Fukushima Reactor Accident Impact on the Local Environment
TUESDAY, NOVEMBER 14 | 10:45 A.M. – 12:15 P.M.
Lory Student Center Room 386
One of the key factors in evaluating the impact of any noxious substance on an ecosystem is how best to measure environmental impact. CSU is involved in a long-term evaluation of the impact of the Fukushima Daiichi reactor accident impact on the ecosystem, and multiple variables have been selected to study the overall health of the wildlife population. Generally, the higher trophic level organisms will concentrate radioactive materials, and therefore, are utilized as sentinels to provide indication of the movement of radionuclides in an ecosystem. Wild boars are the highest trophic level animal in the Fukushima Prefecture, and the subject of current research. Freshwater and saltwater fish have been sampled as sentinel indicators of the impact of radioactivity on lakes, rivers and the local ocean. Extensive soil, water and plants samples have also been taken. A short presentation will be given on some of the current research on environmental conditions and the overall impact of the reactor accident on the ecosystem. We will discuss how we can use radioactivity to establish models of the ecosystem, as well as how best to measure the impact of radiation on an ecosystem.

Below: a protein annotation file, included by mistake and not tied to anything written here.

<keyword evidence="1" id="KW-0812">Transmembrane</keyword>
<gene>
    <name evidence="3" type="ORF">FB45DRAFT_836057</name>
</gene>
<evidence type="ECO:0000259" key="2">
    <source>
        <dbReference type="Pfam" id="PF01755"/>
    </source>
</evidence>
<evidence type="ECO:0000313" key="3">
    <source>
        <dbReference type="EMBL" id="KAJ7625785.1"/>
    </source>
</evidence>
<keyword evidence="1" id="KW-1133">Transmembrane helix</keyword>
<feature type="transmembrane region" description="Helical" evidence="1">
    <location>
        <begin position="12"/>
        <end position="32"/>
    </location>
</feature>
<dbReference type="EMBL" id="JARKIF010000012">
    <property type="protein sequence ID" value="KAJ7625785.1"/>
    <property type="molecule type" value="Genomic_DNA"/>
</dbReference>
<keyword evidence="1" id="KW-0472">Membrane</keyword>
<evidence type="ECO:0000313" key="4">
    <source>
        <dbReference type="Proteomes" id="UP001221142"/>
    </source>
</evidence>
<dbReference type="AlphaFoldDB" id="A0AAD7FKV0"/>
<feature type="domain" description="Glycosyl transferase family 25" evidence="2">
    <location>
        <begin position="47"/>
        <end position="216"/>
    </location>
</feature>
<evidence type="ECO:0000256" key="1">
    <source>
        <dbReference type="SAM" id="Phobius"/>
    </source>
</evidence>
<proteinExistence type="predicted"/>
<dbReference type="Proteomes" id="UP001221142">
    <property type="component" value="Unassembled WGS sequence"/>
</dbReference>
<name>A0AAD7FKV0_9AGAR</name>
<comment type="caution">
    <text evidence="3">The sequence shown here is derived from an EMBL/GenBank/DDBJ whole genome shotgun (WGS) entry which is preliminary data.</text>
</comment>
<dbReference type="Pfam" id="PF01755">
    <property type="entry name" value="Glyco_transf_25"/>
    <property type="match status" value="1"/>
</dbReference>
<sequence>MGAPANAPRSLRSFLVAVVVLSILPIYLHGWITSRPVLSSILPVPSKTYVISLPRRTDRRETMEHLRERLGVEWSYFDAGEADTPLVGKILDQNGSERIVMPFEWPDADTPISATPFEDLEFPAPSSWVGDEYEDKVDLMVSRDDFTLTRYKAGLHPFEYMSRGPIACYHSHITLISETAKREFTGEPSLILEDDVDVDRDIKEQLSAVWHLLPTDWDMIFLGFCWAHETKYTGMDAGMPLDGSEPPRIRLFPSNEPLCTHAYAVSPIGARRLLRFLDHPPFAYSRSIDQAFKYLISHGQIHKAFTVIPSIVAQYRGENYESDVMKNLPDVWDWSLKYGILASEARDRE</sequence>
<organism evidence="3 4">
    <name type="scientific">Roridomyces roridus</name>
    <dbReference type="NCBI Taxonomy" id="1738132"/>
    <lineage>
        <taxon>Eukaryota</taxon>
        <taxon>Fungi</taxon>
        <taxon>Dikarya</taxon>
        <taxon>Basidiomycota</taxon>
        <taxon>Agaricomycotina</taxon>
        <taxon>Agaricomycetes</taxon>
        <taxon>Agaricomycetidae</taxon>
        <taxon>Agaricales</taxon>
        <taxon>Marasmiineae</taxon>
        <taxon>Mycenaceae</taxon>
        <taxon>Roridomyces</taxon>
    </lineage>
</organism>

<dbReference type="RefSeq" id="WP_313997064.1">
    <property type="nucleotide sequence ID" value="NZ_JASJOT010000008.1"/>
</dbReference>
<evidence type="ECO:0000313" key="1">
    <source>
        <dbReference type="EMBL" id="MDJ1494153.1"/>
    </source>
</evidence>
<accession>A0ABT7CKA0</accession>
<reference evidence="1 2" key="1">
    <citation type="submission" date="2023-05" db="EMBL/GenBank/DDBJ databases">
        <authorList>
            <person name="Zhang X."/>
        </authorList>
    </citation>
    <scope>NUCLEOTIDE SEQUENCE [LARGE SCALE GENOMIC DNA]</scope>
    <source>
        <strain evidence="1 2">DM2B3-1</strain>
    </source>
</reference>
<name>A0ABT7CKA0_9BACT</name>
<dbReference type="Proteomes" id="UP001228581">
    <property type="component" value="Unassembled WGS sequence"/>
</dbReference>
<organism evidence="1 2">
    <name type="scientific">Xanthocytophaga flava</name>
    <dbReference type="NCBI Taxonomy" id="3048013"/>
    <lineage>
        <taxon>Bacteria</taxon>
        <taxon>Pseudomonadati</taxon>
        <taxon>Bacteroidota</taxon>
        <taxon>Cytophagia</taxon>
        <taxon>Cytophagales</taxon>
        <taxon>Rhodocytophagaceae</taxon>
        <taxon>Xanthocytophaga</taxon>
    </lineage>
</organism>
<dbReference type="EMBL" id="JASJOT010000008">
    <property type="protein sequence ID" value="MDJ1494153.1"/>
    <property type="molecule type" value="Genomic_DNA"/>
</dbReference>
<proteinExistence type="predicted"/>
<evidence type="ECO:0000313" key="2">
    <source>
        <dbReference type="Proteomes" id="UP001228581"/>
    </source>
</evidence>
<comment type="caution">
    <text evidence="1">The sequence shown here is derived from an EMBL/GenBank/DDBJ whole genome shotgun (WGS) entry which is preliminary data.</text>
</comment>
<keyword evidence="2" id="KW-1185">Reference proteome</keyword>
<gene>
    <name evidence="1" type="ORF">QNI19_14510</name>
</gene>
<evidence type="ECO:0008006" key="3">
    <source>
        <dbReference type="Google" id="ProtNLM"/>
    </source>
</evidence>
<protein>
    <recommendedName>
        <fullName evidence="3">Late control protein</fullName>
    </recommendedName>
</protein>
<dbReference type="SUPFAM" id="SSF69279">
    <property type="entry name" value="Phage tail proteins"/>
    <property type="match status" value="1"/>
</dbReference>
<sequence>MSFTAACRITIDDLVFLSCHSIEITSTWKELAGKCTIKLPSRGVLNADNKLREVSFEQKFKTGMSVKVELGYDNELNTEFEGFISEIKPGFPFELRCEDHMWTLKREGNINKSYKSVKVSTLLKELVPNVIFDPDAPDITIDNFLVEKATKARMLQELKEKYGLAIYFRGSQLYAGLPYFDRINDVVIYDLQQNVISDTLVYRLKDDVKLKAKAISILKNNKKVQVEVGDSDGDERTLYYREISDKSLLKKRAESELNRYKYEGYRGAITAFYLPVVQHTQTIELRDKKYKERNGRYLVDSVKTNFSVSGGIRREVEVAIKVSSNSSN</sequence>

Organizer: Dr. Tom Johnson, Associate Professor, Environmental and Radiological Health Services, CSU
- Dr. Kenji Nanba, Professor, Fukushima University and Director of The Institute of Environmental Radioactivity (Japan)
- Dr. Elizabeth Ruedig, Ph.D., Los Alamos National Laboratory
- Amber Harshman, Ph.D. student, CSU, College of Veterinary Medicine and Biomedical Sciences (CVMBS), Environmental and Radiological Health Sciences (ERHS)
- Joshua Hayes, MS student, CSU, CVMBS, ERHS
- Kelly Cunningham, DVM student, CSU, CVMBS
- Maggie Rollert, DVM student, CSU, CVMBS
- Sami Pederson, DVM, Ophthalmology, CSU